I remember well the day my husband and I loaded our children into our new (to us) minivan and headed up to a cabin on Lake Superior for the week. Despite the prospect of getting away for the week, my mood was a little down. I had been thinking about my marriage, and while things weren’t bad, they just weren’t exciting anymore. My husband’s and my life felt humdrum. To be honest, I felt bored and I remember riding north, looking out at the trees along the winding road, and thinking, “It’s finally happened.We went so many years of being head-over-heels in love, but now it’s over.” I was trying to resign myself to being bored the rest of my life. In thinking this, I had made one crucial mistake, however. I had forgotten that marriage, like life itself, is cyclical. At times it goes down, but like a Ferris wheel, it can go up again, and by the end of our trip, our marriage was up, way up.
We were going to be sharing a good-sized cabin with extended family. It was in a somewhat remote location and we wouldn’t have cell phone coverage or internet connection in our cabin. We have gone on several vacations over the years, but never without internet access. So while we have fun and enjoy a lighter schedule, even while traveling I’ve always continued to write and edit blog posts, answer emails, and do a few other work-related things. This time, however, I was forced to make plans for my absence and really take time off. I couldn’t work while there. The cabin itself was a couple hundred feet or so from the shore of Lake Superior. I had brought along books, my journal, and board games for entertainment while in the cabin. Outside the cabin was the lake, breath-taking geologic features, and numerous trails not far away. Our bedroom window faced the lake and we fell asleep to the sound of the waves lapping against the shore and we slept in pitch darkness away from any street lights.
I’ve thought about what made the trip so magical, and I’ve come up with a few things.
- Firstly, it was a break from our everyday stresses. We were away from the messy apartment and all it’s never-ending demands. We showed up to this cabin and it was ready for us. We just needed to unpack and that was it. There was still food to be made, but there were several adults sharing that responsibility so it wasn’t all on me. Also, a cabin is more sparse, there’s not as much stuff (and by stuff I mean children’s toys) in it and so much less to get dirty and out of place! Simply being in a place other than where we lived made the big long to-do list just disappear.
- The change of schedule and being in a new place was exciting. It felt like an adventure going off to some place so remote, even if it was just a few miles from the nearest town where we could check emails and get cell phone reception again. We found, however, that even in town we didn’t want to check those things.It really was freeing to be away from those things. We hiked, walked along the shore, toured a copper mine, and saw other local attractions together. Some days we just relaxed on the cabin porch, read, and had fun jumping in the super cold lake together.
- The most fun of the whole trip took place in the evenings after the sun went down. With no electronics to draw our attention, as reflex, we gave our attention to one another. I mean, it was pay attention to those around us or stare at the cabin wall! Not being able to be drawn into endless internet scrolling and clicking, we decided what to do with our evenings and we really enjoyed it! With my in-laws, children, and husband, I laughed and had an amazing time playing various games, chatting, and reading. More than simply having fun together, my husband and I bonded.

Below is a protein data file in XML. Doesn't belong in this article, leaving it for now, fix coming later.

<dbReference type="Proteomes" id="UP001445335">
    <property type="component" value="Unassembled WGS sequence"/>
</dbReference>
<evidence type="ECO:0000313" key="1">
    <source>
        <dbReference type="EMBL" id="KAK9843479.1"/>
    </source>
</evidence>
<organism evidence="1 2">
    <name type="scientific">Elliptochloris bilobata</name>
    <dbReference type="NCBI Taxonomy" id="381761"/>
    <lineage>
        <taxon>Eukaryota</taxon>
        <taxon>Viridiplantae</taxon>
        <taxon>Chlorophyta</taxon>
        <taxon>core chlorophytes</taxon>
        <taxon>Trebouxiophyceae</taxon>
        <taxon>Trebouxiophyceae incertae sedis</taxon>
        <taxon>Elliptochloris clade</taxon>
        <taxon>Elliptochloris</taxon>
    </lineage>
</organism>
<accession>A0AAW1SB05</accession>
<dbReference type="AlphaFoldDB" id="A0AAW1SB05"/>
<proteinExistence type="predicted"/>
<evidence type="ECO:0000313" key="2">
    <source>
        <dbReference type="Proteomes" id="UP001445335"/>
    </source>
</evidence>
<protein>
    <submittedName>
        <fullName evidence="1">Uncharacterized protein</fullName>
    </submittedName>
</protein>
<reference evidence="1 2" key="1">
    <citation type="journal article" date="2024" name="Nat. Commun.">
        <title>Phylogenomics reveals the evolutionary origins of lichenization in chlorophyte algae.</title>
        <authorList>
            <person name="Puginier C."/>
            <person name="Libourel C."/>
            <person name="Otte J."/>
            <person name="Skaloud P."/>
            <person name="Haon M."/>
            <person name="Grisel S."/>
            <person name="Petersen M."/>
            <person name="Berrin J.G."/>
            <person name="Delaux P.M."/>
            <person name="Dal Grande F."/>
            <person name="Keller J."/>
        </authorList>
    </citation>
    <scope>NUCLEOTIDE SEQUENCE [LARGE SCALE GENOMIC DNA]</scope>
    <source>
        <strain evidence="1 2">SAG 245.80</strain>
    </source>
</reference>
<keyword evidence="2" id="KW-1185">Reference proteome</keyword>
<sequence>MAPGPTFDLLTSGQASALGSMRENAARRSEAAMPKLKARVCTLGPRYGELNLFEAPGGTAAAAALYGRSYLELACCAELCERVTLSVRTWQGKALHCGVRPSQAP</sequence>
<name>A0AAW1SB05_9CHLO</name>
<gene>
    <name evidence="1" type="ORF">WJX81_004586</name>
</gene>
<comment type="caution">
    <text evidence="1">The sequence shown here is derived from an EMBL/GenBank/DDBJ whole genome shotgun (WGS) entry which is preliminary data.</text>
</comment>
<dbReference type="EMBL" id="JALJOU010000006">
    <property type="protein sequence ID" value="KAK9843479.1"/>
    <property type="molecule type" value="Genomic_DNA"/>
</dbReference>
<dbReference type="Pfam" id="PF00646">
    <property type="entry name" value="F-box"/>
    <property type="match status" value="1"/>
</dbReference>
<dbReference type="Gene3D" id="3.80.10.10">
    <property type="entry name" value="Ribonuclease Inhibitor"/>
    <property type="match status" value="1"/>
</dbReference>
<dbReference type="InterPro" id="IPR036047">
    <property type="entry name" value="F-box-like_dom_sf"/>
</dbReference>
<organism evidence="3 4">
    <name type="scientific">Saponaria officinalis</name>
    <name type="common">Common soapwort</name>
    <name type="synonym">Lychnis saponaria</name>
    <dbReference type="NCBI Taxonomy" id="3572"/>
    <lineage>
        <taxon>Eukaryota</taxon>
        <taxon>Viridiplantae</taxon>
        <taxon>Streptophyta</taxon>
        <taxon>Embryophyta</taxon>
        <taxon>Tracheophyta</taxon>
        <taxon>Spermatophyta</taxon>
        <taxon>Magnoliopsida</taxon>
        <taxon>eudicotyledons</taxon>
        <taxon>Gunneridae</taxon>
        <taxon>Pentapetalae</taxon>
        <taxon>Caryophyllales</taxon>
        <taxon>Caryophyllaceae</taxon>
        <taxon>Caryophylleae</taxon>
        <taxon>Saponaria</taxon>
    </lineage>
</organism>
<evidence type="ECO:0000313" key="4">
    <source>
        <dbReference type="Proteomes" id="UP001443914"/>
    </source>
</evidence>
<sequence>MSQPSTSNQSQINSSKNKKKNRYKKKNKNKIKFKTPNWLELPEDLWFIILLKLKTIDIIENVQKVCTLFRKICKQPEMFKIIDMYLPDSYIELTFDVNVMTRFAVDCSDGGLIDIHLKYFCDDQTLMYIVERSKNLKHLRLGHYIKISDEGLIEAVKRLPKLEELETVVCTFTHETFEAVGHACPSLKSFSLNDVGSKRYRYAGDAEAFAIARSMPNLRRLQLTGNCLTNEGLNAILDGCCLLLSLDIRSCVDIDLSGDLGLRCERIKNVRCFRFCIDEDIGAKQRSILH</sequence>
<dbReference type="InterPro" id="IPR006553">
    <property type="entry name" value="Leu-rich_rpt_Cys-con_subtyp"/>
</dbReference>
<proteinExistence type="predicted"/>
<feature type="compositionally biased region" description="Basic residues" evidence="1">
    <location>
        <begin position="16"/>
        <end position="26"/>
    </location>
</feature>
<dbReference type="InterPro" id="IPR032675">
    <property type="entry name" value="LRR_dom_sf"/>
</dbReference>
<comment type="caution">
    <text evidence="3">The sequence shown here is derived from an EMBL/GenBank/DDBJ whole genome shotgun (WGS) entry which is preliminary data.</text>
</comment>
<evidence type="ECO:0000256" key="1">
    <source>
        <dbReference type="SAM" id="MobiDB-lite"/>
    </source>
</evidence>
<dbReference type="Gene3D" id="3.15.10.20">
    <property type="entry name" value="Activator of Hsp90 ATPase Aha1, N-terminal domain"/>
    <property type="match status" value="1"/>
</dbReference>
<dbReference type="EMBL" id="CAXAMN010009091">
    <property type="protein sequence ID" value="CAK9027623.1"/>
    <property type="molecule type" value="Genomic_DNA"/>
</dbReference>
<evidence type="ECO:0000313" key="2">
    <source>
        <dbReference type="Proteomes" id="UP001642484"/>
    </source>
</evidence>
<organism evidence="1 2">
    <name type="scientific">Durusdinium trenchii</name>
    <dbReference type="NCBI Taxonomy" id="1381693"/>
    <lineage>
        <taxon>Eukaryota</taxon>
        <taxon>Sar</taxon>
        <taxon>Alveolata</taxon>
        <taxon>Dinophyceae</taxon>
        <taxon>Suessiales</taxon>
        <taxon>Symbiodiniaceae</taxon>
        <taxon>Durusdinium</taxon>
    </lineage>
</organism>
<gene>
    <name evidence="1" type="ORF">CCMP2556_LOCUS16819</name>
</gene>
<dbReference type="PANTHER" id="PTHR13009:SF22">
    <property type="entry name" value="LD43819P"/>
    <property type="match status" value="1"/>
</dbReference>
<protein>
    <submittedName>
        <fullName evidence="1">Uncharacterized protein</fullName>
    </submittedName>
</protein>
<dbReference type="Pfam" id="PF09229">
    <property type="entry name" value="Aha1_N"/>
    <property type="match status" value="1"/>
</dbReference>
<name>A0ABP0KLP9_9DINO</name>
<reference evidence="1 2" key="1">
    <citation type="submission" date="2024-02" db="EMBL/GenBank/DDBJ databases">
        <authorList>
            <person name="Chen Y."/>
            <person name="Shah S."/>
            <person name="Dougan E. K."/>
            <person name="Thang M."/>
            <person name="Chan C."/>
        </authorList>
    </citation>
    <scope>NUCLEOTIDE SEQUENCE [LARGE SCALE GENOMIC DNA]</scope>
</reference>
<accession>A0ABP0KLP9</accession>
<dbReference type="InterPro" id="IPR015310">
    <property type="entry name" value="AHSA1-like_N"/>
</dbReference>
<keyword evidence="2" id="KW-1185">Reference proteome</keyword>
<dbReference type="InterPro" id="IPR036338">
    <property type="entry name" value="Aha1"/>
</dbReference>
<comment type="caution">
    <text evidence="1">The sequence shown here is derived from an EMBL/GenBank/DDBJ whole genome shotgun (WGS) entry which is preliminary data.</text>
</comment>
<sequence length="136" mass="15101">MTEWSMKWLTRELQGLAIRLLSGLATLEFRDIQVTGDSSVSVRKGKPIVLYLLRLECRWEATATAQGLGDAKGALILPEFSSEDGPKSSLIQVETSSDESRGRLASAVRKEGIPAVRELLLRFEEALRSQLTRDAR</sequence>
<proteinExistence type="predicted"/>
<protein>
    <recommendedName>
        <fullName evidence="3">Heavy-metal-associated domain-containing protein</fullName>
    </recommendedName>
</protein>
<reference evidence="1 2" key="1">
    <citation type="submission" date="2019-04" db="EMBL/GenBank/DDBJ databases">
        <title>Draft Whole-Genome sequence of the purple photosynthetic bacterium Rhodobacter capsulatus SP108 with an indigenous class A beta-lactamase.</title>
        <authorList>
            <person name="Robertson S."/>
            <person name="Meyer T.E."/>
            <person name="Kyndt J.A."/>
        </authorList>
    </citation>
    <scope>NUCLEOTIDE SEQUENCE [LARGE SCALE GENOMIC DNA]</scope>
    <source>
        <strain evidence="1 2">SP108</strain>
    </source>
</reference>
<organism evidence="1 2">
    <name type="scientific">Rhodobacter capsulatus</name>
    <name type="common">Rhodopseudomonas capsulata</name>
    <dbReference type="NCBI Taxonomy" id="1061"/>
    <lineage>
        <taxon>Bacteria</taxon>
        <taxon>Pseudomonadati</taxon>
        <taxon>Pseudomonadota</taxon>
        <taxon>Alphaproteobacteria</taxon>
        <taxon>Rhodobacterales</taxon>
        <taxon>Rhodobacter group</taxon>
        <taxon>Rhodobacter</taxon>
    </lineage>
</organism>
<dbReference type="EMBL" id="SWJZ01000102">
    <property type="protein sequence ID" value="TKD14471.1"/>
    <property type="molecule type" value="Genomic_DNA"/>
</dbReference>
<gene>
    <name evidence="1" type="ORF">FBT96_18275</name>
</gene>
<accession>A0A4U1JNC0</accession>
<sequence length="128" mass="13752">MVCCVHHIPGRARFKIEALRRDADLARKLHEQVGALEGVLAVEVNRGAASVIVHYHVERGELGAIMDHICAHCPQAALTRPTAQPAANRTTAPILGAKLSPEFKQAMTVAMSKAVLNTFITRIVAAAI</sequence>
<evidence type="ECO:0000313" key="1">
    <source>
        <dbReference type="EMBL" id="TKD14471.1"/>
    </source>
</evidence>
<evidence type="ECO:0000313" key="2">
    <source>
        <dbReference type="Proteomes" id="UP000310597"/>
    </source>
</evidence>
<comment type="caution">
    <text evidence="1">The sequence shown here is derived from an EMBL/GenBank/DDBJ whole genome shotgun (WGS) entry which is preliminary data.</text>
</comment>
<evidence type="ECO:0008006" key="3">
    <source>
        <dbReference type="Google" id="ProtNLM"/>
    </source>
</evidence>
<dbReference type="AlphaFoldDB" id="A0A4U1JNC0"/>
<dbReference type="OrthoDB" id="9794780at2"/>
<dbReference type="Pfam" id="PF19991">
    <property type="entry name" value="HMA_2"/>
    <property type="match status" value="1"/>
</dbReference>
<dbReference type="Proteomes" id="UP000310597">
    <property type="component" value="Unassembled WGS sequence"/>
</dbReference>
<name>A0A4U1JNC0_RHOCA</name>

I’ve thought about that week several times since. My husband and I agree that it was the most relaxing vacation we’ve ever experienced. It maybe even tops our nearly cross-country road trips we’ve gone on a couple of times out to Wyoming and back and out to California. I think a big part of it was the fact that we didn’t work at all. We took a real rest. Also, not having electronic distractions helped us focus on one another.
Today, in this season of Lent, we know that we are preparing for Easter. When it comes to the difficulties we experience in life, big or small, it can be easy to forget that the difficulty is transitory. The difficulty doesn’t signal the permanent state of our marriage from now on. Though unfortunately my husband and I have not been back to that cabin since, as we live our lives together, I’m trying to remember what made that vacation so restful and renewing and I’m trying to incorporate those moments into my everyday life. I’m practicing allowing myself to let go of the to-do list to make time for rest and leisure – to really let go. I also am attempting (though somewhat poorly some days) to end screen time after sundown, because I want to see and delight in those around me. I don’t want to let my relationships become humdrum. I want to enable them to thrive.
Though that difficulty wasn’t major, it still served to remind me of a simple truth. Marriage, and the whole of life, is cyclical. We see it in the seasons, and in the liturgical seasons. We experience times of dryness, times of hardship, “ordinary” times, and times of resurrection and Easter joy. Whatever is the difficulties that we face, may we keep in mind that there is always reason to hope as we work towards Easter.
“Let us hold unwaveringly to our confession that gives us hope, for he who made the promise is trustworthy.” (Hebrews 10:23)